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Christopher Mallaby

Sir Christopher Leslie George Mallaby GCMG GCVO (born 7 July 1936) is a British diplomat.


Early life and careerEdit

The son of Brigadier A. W. S. Mallaby CIE OBE and Margaret Catherine Mallaby, he was educated at Eton College and studied Modern Languages and History at Kings College, Cambridge. In 1971 he studied at Harvard Business School. After leaving university he entered Her Majesty's Diplomatic Service in 1959.

He was British Ambassador to Germany 1988-1992, British Ambassador to France 1993-1996 and Managing Director of UBS Investment Bank.[1]

He was Chairman of Somerset House Trust from 2002–2006, and Trustee of the Tate Gallery Group 1996-2002. He is also as of 2011 a Trustee Director and Deputy-Chairman of Reuters.,[2] and since 2001 has been the Chairman of EORTC.[3]

He was appointed Companion of the Order of St Michael and St George in 1982, Knight Commander of the Order of St Michael and St George in 1986, Knight Grand Cross of the Order of St Michael and St George in 1996 and Knight Grand Cross of the Royal Victorian Order in 1992.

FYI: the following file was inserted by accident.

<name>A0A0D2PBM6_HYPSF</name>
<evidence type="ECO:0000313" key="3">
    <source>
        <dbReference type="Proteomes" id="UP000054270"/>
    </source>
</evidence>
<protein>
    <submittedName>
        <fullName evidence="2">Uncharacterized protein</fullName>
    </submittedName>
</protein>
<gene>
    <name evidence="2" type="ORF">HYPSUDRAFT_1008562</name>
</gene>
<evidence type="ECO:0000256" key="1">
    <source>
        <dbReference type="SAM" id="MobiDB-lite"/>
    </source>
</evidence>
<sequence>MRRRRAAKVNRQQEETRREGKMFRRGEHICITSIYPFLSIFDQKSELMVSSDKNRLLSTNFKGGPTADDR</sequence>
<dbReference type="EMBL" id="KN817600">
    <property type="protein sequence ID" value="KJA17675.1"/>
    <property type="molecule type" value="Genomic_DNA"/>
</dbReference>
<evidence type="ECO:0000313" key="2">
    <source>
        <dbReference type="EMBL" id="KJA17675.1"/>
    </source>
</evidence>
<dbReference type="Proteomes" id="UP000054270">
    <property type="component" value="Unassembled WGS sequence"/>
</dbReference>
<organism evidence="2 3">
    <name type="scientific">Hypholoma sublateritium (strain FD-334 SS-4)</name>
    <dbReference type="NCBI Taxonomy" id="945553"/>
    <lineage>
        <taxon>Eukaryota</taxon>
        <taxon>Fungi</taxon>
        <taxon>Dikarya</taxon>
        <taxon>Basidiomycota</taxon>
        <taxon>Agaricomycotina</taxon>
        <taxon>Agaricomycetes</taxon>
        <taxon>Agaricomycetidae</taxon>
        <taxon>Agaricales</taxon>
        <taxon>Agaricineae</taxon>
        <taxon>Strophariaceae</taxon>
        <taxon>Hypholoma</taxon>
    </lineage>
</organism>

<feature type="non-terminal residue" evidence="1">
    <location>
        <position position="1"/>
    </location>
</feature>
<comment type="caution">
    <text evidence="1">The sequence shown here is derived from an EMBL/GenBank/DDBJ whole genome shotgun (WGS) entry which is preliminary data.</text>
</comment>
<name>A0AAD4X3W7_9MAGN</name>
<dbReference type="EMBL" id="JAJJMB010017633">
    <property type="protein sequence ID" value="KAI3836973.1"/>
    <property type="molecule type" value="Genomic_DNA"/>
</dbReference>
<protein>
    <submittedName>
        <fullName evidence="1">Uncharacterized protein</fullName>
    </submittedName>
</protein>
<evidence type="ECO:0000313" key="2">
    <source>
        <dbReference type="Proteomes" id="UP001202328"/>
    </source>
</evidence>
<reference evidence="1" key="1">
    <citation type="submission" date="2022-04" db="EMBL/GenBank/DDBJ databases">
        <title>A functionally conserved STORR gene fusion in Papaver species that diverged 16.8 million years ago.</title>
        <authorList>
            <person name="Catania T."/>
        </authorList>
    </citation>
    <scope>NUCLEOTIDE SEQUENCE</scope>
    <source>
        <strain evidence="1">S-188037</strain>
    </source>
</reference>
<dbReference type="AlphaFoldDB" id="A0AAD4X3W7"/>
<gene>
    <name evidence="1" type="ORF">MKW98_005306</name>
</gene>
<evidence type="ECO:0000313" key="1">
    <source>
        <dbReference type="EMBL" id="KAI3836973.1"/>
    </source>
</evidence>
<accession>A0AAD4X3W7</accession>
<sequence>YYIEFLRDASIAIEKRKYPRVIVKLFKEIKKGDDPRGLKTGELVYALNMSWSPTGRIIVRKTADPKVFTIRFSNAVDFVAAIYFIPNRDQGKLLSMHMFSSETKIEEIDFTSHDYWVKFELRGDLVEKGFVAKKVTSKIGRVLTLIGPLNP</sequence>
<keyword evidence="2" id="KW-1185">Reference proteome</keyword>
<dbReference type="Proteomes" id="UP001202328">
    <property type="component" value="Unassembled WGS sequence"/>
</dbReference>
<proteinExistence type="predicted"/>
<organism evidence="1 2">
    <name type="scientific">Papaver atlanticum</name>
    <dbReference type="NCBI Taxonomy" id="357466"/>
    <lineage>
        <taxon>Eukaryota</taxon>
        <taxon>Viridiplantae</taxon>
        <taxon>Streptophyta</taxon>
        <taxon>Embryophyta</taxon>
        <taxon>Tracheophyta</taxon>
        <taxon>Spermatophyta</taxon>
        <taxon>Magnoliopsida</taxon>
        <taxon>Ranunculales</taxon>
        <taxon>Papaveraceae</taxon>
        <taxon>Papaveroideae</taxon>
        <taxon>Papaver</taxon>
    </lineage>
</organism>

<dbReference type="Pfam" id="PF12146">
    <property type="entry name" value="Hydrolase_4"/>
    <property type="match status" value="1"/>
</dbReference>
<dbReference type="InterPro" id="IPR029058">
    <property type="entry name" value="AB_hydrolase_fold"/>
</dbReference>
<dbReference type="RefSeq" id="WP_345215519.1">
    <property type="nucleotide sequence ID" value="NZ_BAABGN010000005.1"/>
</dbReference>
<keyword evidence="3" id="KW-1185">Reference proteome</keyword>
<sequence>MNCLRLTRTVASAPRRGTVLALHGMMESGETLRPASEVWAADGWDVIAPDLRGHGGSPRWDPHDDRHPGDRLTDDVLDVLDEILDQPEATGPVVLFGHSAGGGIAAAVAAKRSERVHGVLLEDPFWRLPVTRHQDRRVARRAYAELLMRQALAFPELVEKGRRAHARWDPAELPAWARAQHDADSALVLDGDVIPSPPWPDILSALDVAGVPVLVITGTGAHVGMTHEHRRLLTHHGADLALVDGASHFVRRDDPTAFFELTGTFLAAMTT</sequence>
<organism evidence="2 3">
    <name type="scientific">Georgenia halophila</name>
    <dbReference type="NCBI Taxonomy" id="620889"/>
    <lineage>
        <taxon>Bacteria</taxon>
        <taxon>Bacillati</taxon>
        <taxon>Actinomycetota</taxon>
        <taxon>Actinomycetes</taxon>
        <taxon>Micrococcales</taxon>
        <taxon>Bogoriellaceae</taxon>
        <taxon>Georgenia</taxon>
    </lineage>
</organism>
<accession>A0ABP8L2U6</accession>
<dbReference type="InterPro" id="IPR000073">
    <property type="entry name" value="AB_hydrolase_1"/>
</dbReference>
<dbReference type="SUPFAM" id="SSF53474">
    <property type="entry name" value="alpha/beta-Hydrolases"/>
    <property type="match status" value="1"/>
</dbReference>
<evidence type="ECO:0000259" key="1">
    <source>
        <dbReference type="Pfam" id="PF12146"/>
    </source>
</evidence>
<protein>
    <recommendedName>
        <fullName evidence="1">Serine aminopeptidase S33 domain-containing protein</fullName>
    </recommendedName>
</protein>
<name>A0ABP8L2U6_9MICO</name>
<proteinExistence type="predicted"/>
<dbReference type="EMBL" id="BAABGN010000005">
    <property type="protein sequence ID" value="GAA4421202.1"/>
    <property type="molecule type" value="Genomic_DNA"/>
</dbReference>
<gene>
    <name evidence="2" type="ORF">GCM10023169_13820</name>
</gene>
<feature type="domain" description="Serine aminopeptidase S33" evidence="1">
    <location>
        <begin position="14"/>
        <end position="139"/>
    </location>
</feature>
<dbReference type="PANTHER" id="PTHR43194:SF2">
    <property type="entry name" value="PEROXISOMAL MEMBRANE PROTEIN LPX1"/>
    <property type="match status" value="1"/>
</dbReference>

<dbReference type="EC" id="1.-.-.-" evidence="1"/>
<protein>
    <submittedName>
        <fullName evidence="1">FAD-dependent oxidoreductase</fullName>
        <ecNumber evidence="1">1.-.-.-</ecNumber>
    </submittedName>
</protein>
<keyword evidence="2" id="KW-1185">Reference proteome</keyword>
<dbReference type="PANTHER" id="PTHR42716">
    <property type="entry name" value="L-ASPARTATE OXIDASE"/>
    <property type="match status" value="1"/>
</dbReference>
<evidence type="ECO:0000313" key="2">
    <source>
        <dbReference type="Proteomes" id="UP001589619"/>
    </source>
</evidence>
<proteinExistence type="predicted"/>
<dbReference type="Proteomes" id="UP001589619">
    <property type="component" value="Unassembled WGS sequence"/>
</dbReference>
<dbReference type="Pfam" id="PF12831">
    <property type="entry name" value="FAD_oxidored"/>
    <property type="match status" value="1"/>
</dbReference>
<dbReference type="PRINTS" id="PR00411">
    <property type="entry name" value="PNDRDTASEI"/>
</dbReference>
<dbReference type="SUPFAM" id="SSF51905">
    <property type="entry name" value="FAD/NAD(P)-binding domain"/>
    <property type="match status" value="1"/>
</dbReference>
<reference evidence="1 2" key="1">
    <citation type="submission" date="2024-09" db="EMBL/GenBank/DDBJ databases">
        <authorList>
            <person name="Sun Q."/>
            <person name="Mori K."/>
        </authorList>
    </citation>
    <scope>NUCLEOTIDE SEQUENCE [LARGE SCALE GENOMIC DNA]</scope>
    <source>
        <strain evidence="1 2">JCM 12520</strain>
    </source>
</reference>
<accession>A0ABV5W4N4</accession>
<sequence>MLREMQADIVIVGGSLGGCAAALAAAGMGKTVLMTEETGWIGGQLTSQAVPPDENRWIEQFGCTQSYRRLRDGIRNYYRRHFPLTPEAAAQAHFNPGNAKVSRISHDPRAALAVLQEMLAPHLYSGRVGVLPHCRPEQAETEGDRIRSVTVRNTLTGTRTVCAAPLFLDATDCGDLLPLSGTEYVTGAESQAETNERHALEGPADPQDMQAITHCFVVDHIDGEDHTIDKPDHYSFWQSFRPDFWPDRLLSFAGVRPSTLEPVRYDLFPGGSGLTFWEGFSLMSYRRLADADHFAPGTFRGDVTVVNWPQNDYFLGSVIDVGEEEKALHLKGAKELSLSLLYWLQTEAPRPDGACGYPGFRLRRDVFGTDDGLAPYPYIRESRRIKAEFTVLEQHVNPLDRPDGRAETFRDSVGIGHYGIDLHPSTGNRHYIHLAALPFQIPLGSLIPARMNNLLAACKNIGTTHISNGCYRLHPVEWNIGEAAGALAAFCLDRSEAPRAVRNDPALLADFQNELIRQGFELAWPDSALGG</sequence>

In an interview in 2009, when asked how bad the relationship between the Prime Minister of the United Kingdom Margaret Thatcher and Chancellor of Germany Helmut Kohl was, he replied saying "Very bad. It was about personal chemistry. They didn't naturally enjoy each other's company. Mrs Thatcher had easier relationships with Reagan or Gorbachev"[4]

Christopher Mallaby initiated the Entente Cordiale Scholarship scheme, a prestigious Franco-British scholarship programme.[5][6]

Personal lifeEdit

In 1961 he married Pascale Thierry-Mieg and by her has a son Sebastian Mallaby and three daughters.[citation needed]


  1. ^[permanent dead link]
  2. ^ "Archived copy". Archived from the original on 2011-11-26. Retrieved 2011-11-27.
  3. ^ "Archived copy". Archived from the original on 2012-04-26. Retrieved 2011-11-27.
  4. ^,1518,648901,00.html
  5. ^ "Crossing the Channel, Promoting academic mobility within Europe" (PDF). Retrieved 27 March 2016.
  6. ^ "Are International Exchange and Mobility Programmes Effective Tools of Symmetric Public Diplomacy?" (PDF). Retrieved 27 March 2016.

External linksEdit

Diplomatic posts
Preceded by
Sir Julian Bullard
British Ambassador to Germany
Succeeded by
Sir Nigel Broomfield
Preceded by
Sir Ewen Fergusson
British Ambassador to France
Succeeded by
Sir Michael Jay